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7. Democrazy (2003): Initially released by Honest Jon's in late 2003 on two slabs of 10-inch vinyl and limited to 5,000 copies, Democrazy was never intended to be anything more than a service to fans. But even in that regard, it fell short: Those fans who did manage to score a copy were rewarded with 14 meandering song sketches (14! Split into FOUR SIDES!), recorded in hotel rooms while on tour with Blur, that were neither illuminating nor engaging. Albarn's lovely voice shines in lower-fidelity settings, and aloofness is essential to his character, but Democrazy took those qualities to ridiculous and unlistenable extremes. Even today, the album betrays Albarn loyalists: You can Buy It Now on eBay for as little as $38 -- probably about what it cost to obtain the thing in 2003. Not a bad return, but if the album were any god, Blur fans would be able to leverage it for Hyde Park tickets.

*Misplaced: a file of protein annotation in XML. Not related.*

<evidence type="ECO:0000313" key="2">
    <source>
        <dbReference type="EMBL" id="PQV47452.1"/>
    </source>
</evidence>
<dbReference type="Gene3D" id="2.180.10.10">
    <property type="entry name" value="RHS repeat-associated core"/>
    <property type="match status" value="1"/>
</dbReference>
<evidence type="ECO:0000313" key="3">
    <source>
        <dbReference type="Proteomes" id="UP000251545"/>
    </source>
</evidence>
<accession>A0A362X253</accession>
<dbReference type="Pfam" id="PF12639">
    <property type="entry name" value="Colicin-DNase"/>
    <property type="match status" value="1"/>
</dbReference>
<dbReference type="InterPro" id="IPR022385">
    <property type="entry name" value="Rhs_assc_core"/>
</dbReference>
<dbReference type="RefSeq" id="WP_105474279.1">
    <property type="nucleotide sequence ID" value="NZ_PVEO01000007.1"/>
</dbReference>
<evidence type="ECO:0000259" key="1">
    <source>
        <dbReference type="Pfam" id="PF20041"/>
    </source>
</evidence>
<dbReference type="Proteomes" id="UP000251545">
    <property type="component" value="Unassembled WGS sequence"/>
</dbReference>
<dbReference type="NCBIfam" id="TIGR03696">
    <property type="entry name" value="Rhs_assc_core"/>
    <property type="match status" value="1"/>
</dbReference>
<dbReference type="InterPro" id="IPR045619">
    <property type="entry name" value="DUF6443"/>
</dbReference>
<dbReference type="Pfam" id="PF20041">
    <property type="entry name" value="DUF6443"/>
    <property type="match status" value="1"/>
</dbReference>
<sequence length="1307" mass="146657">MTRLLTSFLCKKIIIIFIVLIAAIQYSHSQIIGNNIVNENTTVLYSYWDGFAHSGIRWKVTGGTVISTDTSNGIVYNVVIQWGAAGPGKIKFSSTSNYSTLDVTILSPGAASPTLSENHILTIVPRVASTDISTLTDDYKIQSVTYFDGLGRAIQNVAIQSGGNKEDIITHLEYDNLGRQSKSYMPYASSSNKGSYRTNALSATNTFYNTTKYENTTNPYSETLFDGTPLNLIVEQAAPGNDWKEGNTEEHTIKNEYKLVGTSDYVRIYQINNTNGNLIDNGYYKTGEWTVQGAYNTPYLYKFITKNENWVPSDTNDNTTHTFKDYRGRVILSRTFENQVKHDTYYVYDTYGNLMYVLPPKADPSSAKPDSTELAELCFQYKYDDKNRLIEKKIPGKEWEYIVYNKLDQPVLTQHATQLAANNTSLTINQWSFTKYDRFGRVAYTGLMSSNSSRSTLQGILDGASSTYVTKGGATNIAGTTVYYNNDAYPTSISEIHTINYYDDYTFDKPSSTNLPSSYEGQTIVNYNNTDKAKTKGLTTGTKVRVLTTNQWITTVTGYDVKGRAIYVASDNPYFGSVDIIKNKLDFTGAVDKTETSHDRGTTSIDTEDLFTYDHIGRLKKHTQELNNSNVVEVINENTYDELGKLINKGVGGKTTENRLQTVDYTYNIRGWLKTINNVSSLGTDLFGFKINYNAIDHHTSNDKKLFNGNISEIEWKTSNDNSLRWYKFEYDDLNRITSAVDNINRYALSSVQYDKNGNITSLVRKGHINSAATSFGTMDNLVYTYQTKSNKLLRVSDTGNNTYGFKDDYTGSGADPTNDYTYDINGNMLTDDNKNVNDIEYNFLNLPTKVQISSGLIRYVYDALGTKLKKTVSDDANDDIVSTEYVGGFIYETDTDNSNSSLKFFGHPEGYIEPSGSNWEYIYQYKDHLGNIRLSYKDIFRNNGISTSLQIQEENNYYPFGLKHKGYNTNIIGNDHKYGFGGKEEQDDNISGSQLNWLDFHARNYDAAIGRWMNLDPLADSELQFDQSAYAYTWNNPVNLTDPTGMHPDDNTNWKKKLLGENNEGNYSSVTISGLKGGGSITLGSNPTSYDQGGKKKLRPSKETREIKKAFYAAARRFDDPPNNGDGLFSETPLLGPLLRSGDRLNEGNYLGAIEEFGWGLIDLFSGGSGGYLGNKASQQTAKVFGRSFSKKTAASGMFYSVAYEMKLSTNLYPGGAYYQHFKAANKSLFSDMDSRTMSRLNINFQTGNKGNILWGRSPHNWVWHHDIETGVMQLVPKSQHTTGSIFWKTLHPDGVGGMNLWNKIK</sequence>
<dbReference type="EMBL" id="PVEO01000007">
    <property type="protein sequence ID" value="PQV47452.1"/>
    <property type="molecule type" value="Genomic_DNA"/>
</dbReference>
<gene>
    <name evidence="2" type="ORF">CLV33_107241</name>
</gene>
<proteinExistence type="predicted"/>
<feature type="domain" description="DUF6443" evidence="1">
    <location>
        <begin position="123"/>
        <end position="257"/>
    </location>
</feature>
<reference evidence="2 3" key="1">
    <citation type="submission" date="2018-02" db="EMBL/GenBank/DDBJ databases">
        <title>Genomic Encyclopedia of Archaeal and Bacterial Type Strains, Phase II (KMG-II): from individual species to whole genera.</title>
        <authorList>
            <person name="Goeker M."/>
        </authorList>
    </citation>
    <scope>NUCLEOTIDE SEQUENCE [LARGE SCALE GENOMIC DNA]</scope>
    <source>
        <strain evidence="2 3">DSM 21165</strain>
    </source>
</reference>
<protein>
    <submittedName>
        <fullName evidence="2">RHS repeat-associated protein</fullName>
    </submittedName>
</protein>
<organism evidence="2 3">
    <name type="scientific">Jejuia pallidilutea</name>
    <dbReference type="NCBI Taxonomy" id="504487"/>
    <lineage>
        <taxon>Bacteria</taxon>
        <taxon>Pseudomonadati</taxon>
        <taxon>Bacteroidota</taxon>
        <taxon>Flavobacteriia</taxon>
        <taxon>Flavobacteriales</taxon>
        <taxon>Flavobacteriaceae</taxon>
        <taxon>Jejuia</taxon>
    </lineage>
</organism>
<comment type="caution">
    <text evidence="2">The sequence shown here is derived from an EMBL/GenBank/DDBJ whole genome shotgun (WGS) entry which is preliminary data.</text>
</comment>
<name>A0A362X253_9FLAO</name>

Damon Albarn doesn’t deserve our love. We want Blur and he gives us … anything but. Sure, Blur is doing a handful of reunion shows in Europe this summer (the total cost to attend if you are a fan living in America? Something in the five-digit range), but a world tour is reportedly out of the question. And a new album? Well, in a recent issue of NME, William Orbit admitted that he had been recording with the band, but Albarn killed those sessions; as Orbit tweeted: “Blur could have been good. But Damon, brilliant and talented tho he is, is kinda a shit to the rest of Blur.”

If you were taking bets in 1997 or so, Albarn would hardly have been considered the most likely member of the Britpop legends to emerge as one of popular music’s most adventurous and exciting artists circa 2012. (The smart money would probably have been on guitarist Graham Coxon.) But over the last decade or so, Albarn has been just that. Along with creating the Honest Jon’s record label — which has released compilations of indigenous soul and folk music from Africa, Latin America, England and the Caribbean — he has collaborated with an insane variety and amount of artists in numerous media. He has also worked on a lot of projects that are not Blur — he now has released work with more non-Blur projects than total Blur albums, including three already THIS YEAR to go along with the Blur “reunion.”